The net of the audit was that they said I had an extra $8,295 of income that I didn't report, for which I owed an additional $1,945 in taxes, along with an $88 interest penalty, for a total of $2,033.
I noticed right away that they counted all $8,295 as income, because that's what I sold them at, but they had $0 listed as the cost basis for them. So, I provided the cost basis and recalculated the taxable gain I actually had on them, which was only $4,245.
I applied the same tax rate, and interest penalty rate, that they had applied to the $8,295 to this new number, and sent them a check for—ironically—$1040, instead of the $2,033 that they wanted.
Shortly after I sent that check, which was on August 15, 2012, I realized that using the same tax rate they used was not correct. Because they had had no purchase date, they had assumed that they were short-term investments, when actually I'd held them for 7 years, making them long-term investments, which get taxed at a lower rate.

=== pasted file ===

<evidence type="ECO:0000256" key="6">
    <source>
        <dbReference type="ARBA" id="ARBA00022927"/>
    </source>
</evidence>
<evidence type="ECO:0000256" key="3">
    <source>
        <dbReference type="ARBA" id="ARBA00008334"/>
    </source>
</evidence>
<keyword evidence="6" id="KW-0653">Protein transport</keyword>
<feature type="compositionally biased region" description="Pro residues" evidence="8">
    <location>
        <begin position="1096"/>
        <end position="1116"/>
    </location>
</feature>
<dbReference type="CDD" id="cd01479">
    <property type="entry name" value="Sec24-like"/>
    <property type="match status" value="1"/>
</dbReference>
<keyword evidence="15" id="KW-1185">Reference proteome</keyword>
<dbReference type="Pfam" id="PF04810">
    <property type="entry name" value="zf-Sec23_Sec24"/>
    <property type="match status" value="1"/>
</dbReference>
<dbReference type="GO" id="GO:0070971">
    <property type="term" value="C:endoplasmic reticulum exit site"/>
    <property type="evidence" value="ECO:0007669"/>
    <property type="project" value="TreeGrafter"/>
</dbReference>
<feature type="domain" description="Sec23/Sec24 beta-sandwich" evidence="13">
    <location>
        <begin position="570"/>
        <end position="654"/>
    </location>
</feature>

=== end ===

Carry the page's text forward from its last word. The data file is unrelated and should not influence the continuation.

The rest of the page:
So, ALL THAT IS TO SAY, I have been expecting something from them thanking me for still over-paying and refunding some of that $1040. Purely guessing, I had hoped to get around $350 back.
So, I was pleased to find this in my mailbox today:
Needless to say, I signed that sucker in a New York minute and put it back in the mail.